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    Wow, you should let Brooks know this before they make any more mistakes!

  12. #12
    Member sumgy's Avatar
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    You should go measure the rails vs others.
    It is an outdated design from when seat tube angles were much slacker.
    Ride them if you like.
    I will use a saddle where I don't need to compromise.
    But everyone's bums are different and maybe they work for some.

  13. #13
    Cisalpinist Italuminium's Avatar
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    Yes, brooks saddles have oddly shaped rails, but between flipping the post around and infinitely micro-adjustment it's perfectly easy to set them up right. And yes, riding with the saddle tilted slightly up is indeed the way to go with these saddles.
    Pass the Dutchie on the non-drive side.
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  14. #14
    Member sumgy's Avatar
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    Sorry I cannot understand how you can easily set them up right if you cannot get them in the correct setback position.

  15. #15
    Cisalpinist Italuminium's Avatar
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    Quote Originally Posted by sumgy View Post
    Sorry I cannot understand how you can easily set them up right if you cannot get them in the correct setback position.
    Sorry if I was unclear. These saddles were designed with 65-71 seat tube angles in mind, and for use with "candle" type seat posts, meaning that they basically stuck a length of alu/steel in a frame with a reduced diameter section at the top, to which a saddle clamp was attached. these clamps could easily be reversed to get the saddle just so that the knee was above the pedal spindle. This effect can be replicated by using a normal seatpost backwards, i.e. with the set back clamping portion facing the front of the bike instead of the read. YMMV, some posts do this better than others.

    Here's a pic, from a member we all know and love for his veddy briddish IGH beauties.

    Pass the Dutchie on the non-drive side.
    Rather a 100$ bike with 1000$ wheels than a 1000$ bike with 100$ wheels.

  16. #16
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    Thanks for the interesting discussion, and let me be the first to say that, yes, I wouldnt be at all surprised if I weren't doing something wrong in this case!

    Sorry for not attaching pics with the OP. I posted while heading off to work yesterday, and just getting back now to check in. Here are two pics. One with the seat as far set back as possible, the other with it as far forward as possible. I want it as far back as I can, and to clarify, I'm not looking for it to be nose down, just nose a little lower, since it's a shade too much pressure up front.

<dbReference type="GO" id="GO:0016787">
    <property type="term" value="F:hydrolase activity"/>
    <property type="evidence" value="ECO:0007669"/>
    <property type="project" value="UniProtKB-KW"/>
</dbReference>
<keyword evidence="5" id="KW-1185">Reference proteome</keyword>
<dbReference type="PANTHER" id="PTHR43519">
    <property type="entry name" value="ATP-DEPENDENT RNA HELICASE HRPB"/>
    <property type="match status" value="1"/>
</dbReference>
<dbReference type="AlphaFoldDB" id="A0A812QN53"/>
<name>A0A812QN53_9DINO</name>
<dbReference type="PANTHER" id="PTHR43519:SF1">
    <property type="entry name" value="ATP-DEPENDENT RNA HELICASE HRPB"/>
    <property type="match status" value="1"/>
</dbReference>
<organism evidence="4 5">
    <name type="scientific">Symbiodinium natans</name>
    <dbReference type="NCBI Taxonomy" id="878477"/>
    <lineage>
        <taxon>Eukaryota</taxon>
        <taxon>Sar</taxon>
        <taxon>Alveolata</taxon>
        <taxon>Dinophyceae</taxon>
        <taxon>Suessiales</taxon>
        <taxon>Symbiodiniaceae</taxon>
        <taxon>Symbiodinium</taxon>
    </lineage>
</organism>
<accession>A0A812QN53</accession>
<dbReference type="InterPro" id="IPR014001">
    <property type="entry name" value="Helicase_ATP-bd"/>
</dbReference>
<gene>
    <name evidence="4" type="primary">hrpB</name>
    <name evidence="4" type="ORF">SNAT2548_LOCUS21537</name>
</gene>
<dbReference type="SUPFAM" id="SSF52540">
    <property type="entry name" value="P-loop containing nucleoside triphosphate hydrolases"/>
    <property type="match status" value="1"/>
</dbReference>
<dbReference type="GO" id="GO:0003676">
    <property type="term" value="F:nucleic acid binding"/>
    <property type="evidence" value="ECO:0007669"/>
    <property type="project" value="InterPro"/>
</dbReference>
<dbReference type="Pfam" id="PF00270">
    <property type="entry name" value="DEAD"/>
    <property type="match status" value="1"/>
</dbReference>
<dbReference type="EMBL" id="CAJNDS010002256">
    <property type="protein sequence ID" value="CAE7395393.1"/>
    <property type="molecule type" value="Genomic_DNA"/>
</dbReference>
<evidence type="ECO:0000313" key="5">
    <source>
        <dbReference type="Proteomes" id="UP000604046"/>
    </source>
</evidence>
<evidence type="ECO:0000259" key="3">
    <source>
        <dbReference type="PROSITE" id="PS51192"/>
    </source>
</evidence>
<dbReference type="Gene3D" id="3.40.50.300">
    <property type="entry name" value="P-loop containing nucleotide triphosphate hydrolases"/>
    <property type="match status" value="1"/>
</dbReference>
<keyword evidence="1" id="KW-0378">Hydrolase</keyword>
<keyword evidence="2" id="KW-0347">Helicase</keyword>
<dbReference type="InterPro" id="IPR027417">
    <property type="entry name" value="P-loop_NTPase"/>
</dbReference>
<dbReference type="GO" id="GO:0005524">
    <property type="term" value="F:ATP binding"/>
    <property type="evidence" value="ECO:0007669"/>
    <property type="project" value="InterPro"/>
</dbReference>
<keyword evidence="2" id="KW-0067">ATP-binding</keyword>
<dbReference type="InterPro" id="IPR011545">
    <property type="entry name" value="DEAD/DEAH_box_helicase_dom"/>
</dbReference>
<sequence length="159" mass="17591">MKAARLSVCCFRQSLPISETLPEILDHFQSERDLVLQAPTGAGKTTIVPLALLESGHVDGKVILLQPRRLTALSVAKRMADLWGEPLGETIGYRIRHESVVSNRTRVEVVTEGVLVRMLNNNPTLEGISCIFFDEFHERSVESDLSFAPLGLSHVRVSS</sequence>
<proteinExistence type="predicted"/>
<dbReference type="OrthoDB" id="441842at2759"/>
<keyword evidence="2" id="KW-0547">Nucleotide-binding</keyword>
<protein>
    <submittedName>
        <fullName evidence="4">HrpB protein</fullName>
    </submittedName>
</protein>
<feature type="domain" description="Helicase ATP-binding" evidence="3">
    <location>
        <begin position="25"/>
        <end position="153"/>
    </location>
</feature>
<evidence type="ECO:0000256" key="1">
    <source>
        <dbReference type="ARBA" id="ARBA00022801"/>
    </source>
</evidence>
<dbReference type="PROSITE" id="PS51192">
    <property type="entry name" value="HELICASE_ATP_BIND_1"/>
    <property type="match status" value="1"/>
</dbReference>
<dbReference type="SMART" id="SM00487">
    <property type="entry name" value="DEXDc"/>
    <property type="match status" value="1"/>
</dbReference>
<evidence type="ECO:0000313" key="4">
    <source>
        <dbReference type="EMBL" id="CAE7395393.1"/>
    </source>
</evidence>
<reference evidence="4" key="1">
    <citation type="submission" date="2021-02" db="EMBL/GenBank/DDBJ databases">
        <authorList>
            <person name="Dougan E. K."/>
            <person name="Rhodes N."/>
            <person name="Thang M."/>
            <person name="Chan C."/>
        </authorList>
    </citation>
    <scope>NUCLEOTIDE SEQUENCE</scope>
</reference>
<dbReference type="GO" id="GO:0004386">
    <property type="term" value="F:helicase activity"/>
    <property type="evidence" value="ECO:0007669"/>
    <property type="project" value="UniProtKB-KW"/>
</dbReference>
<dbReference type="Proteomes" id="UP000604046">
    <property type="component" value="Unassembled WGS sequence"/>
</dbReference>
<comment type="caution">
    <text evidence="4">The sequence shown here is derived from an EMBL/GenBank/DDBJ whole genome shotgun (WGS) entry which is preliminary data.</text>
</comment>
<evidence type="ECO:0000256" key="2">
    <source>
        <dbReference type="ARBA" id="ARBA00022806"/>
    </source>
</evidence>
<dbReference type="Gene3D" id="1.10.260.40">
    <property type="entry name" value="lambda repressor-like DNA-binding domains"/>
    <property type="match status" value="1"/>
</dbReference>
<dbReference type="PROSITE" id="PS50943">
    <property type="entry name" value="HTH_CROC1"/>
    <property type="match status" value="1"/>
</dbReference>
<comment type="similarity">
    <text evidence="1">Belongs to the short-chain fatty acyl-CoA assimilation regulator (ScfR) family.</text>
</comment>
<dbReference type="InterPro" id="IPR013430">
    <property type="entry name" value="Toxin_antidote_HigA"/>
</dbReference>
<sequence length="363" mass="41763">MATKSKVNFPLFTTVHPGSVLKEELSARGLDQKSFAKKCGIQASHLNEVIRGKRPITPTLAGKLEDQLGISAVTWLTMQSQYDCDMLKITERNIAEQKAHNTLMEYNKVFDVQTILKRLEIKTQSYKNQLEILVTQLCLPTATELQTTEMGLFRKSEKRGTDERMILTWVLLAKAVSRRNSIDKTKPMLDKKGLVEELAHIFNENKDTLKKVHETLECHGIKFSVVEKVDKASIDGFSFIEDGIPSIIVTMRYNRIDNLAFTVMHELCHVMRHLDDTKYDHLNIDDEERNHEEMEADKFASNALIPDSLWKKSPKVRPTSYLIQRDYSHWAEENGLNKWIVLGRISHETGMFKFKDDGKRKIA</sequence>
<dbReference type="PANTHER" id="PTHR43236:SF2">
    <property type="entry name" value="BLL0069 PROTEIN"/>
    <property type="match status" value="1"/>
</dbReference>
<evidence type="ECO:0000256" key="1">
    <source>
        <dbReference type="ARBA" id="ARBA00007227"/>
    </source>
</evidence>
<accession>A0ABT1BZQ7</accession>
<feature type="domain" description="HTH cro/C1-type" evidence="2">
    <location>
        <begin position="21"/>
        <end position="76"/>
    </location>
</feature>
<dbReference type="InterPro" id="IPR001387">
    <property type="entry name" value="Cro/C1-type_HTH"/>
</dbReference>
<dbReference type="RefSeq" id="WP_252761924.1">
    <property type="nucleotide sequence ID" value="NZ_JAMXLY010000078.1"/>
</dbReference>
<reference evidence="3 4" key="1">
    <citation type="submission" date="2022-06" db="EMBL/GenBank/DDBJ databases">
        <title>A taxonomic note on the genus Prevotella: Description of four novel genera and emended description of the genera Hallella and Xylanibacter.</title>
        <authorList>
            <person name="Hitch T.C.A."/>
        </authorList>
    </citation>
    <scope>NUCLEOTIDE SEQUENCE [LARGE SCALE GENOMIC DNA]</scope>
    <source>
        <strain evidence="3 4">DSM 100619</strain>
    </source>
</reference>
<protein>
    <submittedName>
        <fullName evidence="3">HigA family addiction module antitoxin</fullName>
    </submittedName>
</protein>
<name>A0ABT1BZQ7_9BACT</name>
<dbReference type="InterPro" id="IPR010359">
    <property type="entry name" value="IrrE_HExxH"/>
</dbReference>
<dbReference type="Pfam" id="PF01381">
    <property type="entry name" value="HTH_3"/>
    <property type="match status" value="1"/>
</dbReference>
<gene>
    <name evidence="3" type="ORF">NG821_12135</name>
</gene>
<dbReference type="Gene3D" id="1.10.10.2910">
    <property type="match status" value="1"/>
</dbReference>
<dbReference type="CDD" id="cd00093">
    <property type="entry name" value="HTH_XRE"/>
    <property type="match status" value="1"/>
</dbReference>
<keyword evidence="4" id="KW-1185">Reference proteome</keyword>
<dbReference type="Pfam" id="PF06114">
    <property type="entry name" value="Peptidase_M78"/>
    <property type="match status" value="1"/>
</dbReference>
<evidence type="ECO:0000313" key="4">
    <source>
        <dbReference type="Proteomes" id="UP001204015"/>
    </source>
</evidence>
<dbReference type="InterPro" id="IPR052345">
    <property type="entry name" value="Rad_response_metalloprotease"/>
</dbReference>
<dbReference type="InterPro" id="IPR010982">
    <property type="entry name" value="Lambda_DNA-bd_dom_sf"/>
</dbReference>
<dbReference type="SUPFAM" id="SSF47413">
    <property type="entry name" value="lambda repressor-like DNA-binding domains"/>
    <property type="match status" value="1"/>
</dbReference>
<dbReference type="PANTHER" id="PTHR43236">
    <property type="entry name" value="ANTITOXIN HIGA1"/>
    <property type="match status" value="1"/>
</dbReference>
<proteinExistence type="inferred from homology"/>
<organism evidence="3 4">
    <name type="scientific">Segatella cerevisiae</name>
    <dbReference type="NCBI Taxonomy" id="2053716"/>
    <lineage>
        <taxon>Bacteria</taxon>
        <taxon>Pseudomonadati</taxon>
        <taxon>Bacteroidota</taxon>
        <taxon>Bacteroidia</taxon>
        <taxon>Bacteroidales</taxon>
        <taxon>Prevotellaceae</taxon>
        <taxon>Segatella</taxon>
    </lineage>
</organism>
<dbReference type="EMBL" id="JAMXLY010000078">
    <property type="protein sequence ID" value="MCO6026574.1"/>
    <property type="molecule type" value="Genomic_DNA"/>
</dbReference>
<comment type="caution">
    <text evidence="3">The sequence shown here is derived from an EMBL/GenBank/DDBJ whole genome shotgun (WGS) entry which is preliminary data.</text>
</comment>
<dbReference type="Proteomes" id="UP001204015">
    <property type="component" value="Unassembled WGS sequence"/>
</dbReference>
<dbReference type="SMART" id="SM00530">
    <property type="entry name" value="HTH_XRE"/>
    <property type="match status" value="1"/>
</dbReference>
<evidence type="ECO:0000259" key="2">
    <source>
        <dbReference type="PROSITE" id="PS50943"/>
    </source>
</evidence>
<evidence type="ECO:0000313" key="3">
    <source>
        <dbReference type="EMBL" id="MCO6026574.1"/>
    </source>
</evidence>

No matter how much I fiddle, can't get the tilt any lower with it, so I was speculating it might have been a post issue. Sorry for the less than perfect pics, had to snap these quick before work, and thanks for any help.
    Attached Images Attached Images

  17. #17
    Senior Member Grand Bois's Avatar
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    Quote Originally Posted by Velognome View Post
    Which is the proper attitude for a saddle, I believe?

    mnmkpedals - It sounds like the installation of the post & or saddle is incorrect. Also a saddle with the nose below level usually ( stress on usually) indicates that the reach to the handle bars is too far or too low.
    There is no "proper" angle. You have to find the angle that works for you. Nose up is horribly uncomfortable for me. All of mine are level or very close to it.

  18. #18
    Get off my lawn! Velognome's Avatar
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    Quote Originally Posted by Grand Bois View Post
    There is no "proper" angle. You have to find the angle that works for you. All of mine are level or very close to it.
    Well according to Brooks Blog there is. The Brooks England Blog Blog Archive Adjust your bicycle seat / Correct Saddle Fitment It's dead-level....and you have seem to found it.

  19. #19
    Senior Member zukahn1's Avatar
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    Nearly any decent correct sized seat post clamp combo hould give you close to 2.00 inches front to back and 30 degrees frome horizontal up or down and 1 to 6 inches rise on a basic brooks saddle this should be more than enough. If you can't make it work within these you likely have a frame that is to big or too small.
    Last edited by zukahn1; 03-14-14 at 07:54 PM.

  20. #20
    Member sumgy's Avatar
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    Quote Originally Posted by zukahn1 View Post
    Nearly any decent correct sized seat post clamp combo hould give you close to 2.00 inches front to back and 30 degrees frome horizontal up or down and 1 to 6 inches rise on a basic brooks saddle this should be more than enough. If you can't make it work within these you likely have a frame that is to big or too small.
    Disagree on all counts (but then I also disagree with KOPS as a fitting method).
    It is not about a bike being too small or too big, it is about seat tube angles.
    As I said earlier, I cannot get my saddle far enough back with a Brooks, but then again I cannot get it far enough back with basically any saddle except for SMP so perhaps I am in the minority.

    But as I said earlier, some people love Brooks and that is OK.